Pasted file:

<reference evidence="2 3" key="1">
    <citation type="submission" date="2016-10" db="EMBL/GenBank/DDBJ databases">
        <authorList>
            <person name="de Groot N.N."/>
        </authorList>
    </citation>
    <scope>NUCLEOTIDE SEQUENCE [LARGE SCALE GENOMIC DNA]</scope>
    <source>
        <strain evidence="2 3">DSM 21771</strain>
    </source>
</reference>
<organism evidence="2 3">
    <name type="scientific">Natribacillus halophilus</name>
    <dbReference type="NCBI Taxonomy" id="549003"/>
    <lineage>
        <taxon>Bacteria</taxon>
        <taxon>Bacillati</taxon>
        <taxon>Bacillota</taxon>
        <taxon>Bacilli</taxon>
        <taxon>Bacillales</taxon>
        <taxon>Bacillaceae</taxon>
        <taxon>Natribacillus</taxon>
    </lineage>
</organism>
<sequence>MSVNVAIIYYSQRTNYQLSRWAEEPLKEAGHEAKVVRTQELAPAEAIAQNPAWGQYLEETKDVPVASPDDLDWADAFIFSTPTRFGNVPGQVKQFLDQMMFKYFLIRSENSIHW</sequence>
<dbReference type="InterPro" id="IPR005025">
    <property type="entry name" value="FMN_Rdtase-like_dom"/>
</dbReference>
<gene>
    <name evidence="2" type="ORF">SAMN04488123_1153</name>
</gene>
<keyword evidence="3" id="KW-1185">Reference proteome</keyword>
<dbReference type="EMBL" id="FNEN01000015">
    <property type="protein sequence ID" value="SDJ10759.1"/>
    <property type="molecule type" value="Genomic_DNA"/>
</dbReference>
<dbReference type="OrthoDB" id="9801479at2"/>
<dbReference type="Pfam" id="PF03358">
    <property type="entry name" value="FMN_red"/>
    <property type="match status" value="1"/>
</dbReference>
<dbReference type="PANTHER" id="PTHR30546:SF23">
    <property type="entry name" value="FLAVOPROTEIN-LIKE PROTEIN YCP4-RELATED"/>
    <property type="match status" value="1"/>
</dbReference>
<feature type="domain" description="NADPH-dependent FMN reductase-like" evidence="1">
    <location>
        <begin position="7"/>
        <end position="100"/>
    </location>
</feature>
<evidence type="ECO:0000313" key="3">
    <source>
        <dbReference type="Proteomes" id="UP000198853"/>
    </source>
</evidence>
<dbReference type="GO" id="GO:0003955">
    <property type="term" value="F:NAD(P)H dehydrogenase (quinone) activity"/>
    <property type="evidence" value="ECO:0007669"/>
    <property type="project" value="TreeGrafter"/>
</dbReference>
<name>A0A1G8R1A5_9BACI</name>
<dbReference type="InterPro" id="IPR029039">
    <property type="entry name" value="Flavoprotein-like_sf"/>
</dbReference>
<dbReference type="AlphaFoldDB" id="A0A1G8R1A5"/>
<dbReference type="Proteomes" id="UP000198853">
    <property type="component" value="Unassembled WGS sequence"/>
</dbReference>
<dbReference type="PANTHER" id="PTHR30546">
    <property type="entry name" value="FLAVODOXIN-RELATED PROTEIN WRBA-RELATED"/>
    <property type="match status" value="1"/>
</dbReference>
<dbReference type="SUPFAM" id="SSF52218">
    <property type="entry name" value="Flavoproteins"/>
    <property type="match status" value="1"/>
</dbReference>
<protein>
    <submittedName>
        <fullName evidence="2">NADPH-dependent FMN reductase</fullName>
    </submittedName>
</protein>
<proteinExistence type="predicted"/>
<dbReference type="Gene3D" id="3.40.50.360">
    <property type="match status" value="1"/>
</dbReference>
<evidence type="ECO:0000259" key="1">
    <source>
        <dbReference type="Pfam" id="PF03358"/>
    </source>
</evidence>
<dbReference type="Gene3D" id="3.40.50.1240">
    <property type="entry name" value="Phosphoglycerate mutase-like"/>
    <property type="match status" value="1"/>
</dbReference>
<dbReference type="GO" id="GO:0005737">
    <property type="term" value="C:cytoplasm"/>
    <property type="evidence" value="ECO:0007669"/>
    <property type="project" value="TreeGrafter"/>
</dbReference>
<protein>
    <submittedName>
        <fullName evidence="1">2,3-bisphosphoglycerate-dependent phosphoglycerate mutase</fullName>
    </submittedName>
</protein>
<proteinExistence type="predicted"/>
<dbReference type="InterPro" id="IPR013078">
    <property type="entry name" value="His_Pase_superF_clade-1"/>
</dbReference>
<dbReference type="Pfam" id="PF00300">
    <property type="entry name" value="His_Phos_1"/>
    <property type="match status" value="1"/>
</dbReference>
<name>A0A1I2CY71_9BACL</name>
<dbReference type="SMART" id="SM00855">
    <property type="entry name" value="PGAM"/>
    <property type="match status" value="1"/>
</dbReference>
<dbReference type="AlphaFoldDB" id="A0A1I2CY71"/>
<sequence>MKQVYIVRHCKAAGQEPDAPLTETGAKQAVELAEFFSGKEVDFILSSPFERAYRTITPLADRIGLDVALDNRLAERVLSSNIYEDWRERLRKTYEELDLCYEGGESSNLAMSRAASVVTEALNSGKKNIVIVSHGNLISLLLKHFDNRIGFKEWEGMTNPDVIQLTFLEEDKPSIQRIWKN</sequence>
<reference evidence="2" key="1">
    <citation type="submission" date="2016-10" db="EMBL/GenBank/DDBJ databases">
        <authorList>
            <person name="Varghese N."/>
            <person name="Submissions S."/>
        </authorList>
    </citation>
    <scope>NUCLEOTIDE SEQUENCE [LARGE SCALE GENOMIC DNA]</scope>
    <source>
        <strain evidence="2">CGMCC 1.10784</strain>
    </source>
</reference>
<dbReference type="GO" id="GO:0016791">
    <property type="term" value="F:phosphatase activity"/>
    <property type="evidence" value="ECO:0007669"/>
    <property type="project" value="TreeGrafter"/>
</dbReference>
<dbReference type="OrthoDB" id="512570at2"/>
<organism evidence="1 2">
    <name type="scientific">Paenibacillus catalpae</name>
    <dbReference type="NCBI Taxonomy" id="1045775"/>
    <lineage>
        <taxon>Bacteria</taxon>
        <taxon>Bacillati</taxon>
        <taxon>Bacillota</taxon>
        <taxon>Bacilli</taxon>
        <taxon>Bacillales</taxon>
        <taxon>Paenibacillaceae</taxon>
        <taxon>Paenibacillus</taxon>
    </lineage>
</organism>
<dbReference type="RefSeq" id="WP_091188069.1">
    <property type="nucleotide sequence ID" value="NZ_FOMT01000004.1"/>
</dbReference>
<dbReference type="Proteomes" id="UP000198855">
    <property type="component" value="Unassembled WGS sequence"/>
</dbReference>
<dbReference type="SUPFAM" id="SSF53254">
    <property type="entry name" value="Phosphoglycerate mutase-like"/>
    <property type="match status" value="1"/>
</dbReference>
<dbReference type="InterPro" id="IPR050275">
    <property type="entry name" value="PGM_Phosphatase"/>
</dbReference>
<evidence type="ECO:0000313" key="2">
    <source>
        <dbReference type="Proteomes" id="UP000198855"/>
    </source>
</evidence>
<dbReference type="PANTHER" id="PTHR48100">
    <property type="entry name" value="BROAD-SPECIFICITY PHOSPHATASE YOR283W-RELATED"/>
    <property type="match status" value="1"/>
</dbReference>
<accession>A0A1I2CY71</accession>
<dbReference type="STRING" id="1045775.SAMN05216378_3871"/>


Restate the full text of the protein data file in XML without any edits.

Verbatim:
<reference evidence="2 3" key="1">
    <citation type="submission" date="2016-10" db="EMBL/GenBank/DDBJ databases">
        <authorList>
            <person name="de Groot N.N."/>
        </authorList>
    </citation>
    <scope>NUCLEOTIDE SEQUENCE [LARGE SCALE GENOMIC DNA]</scope>
    <source>
        <strain evidence="2 3">DSM 21771</strain>
    </source>
</reference>
<organism evidence="2 3">
    <name type="scientific">Natribacillus halophilus</name>
    <dbReference type="NCBI Taxonomy" id="549003"/>
    <lineage>
        <taxon>Bacteria</taxon>
        <taxon>Bacillati</taxon>
        <taxon>Bacillota</taxon>
        <taxon>Bacilli</taxon>
        <taxon>Bacillales</taxon>
        <taxon>Bacillaceae</taxon>
        <taxon>Natribacillus</taxon>
    </lineage>
</organism>
<sequence>MSVNVAIIYYSQRTNYQLSRWAEEPLKEAGHEAKVVRTQELAPAEAIAQNPAWGQYLEETKDVPVASPDDLDWADAFIFSTPTRFGNVPGQVKQFLDQMMFKYFLIRSENSIHW</sequence>
<dbReference type="InterPro" id="IPR005025">
    <property type="entry name" value="FMN_Rdtase-like_dom"/>
</dbReference>
<gene>
    <name evidence="2" type="ORF">SAMN04488123_1153</name>
</gene>
<keyword evidence="3" id="KW-1185">Reference proteome</keyword>
<dbReference type="EMBL" id="FNEN01000015">
    <property type="protein sequence ID" value="SDJ10759.1"/>
    <property type="molecule type" value="Genomic_DNA"/>
</dbReference>
<dbReference type="OrthoDB" id="9801479at2"/>
<dbReference type="Pfam" id="PF03358">
    <property type="entry name" value="FMN_red"/>
    <property type="match status" value="1"/>
</dbReference>
<dbReference type="PANTHER" id="PTHR30546:SF23">
    <property type="entry name" value="FLAVOPROTEIN-LIKE PROTEIN YCP4-RELATED"/>
    <property type="match status" value="1"/>
</dbReference>
<feature type="domain" description="NADPH-dependent FMN reductase-like" evidence="1">
    <location>
        <begin position="7"/>
        <end position="100"/>
    </location>
</feature>
<evidence type="ECO:0000313" key="3">
    <source>
        <dbReference type="Proteomes" id="UP000198853"/>
    </source>
</evidence>
<dbReference type="GO" id="GO:0003955">
    <property type="term" value="F:NAD(P)H dehydrogenase (quinone) activity"/>
    <property type="evidence" value="ECO:0007669"/>
    <property type="project" value="TreeGrafter"/>
</dbReference>
<name>A0A1G8R1A5_9BACI</name>
<dbReference type="InterPro" id="IPR029039">
    <property type="entry name" value="Flavoprotein-like_sf"/>
</dbReference>
<dbReference type="AlphaFoldDB" id="A0A1G8R1A5"/>
<dbReference type="Proteomes" id="UP000198853">
    <property type="component" value="Unassembled WGS sequence"/>
</dbReference>
<dbReference type="PANTHER" id="PTHR30546">
    <property type="entry name" value="FLAVODOXIN-RELATED PROTEIN WRBA-RELATED"/>
    <property type="match status" value="1"/>
</dbReference>
<dbReference type="SUPFAM" id="SSF52218">
    <property type="entry name" value="Flavoproteins"/>
    <property type="match status" value="1"/>
</dbReference>
<protein>
    <submittedName>
        <fullName evidence="2">NADPH-dependent FMN reductase</fullName>
    </submittedName>
</protein>
<proteinExistence type="predicted"/>
<dbReference type="Gene3D" id="3.40.50.360">
    <property type="match status" value="1"/>
</dbReference>
<evidence type="ECO:0000259" key="1">
    <source>
        <dbReference type="Pfam" id="PF03358"/>
    </source>
</evidence>
<dbReference type="Gene3D" id="3.40.50.1240">
    <property type="entry name" value="Phosphoglycerate mutase-like"/>
    <property type="match status" value="1"/>
</dbReference>
<dbReference type="GO" id="GO:0005737">
    <property type="term" value="C:cytoplasm"/>
    <property type="evidence" value="ECO:0007669"/>
    <property type="project" value="TreeGrafter"/>
</dbReference>
<protein>
    <submittedName>
        <fullName evidence="1">2,3-bisphosphoglycerate-dependent phosphoglycerate mutase</fullName>
    </submittedName>
</protein>
<proteinExistence type="predicted"/>
<dbReference type="InterPro" id="IPR013078">
    <property type="entry name" value="His_Pase_superF_clade-1"/>
</dbReference>
<dbReference type="Pfam" id="PF00300">
    <property type="entry name" value="His_Phos_1"/>
    <property type="match status" value="1"/>
</dbReference>
<name>A0A1I2CY71_9BACL</name>
<dbReference type="SMART" id="SM00855">
    <property type="entry name" value="PGAM"/>
    <property type="match status" value="1"/>
</dbReference>
<dbReference type="AlphaFoldDB" id="A0A1I2CY71"/>
<sequence>MKQVYIVRHCKAAGQEPDAPLTETGAKQAVELAEFFSGKEVDFILSSPFERAYRTITPLADRIGLDVALDNRLAERVLSSNIYEDWRERLRKTYEELDLCYEGGESSNLAMSRAASVVTEALNSGKKNIVIVSHGNLISLLLKHFDNRIGFKEWEGMTNPDVIQLTFLEEDKPSIQRIWKN</sequence>
<reference evidence="2" key="1">
    <citation type="submission" date="2016-10" db="EMBL/GenBank/DDBJ databases">
        <authorList>
            <person name="Varghese N."/>
            <person name="Submissions S."/>
        </authorList>
    </citation>
    <scope>NUCLEOTIDE SEQUENCE [LARGE SCALE GENOMIC DNA]</scope>
    <source>
        <strain evidence="2">CGMCC 1.10784</strain>
    </source>
</reference>
<dbReference type="GO" id="GO:0016791">
    <property type="term" value="F:phosphatase activity"/>
    <property type="evidence" value="ECO:0007669"/>
    <property type="project" value="TreeGrafter"/>
</dbReference>
<dbReference type="OrthoDB" id="512570at2"/>
<organism evidence="1 2">
    <name type="scientific">Paenibacillus catalpae</name>
    <dbReference type="NCBI Taxonomy" id="1045775"/>
    <lineage>
        <taxon>Bacteria</taxon>
        <taxon>Bacillati</taxon>
        <taxon>Bacillota</taxon>
        <taxon>Bacilli</taxon>
        <taxon>Bacillales</taxon>
        <taxon>Paenibacillaceae</taxon>
        <taxon>Paenibacillus</taxon>
    </lineage>
</organism>
<dbReference type="RefSeq" id="WP_091188069.1">
    <property type="nucleotide sequence ID" value="NZ_FOMT01000004.1"/>
</dbReference>
<dbReference type="Proteomes" id="UP000198855">
    <property type="component" value="Unassembled WGS sequence"/>
</dbReference>
<dbReference type="SUPFAM" id="SSF53254">
    <property type="entry name" value="Phosphoglycerate mutase-like"/>
    <property type="match status" value="1"/>
</dbReference>
<dbReference type="InterPro" id="IPR050275">
    <property type="entry name" value="PGM_Phosphatase"/>
</dbReference>
<evidence type="ECO:0000313" key="2">
    <source>
        <dbReference type="Proteomes" id="UP000198855"/>
    </source>
</evidence>
<dbReference type="PANTHER" id="PTHR48100">
    <property type="entry name" value="BROAD-SPECIFICITY PHOSPHATASE YOR283W-RELATED"/>
    <property type="match status" value="1"/>
</dbReference>
<accession>A0A1I2CY71</accession>
<dbReference type="STRING" id="1045775.SAMN05216378_3871"/>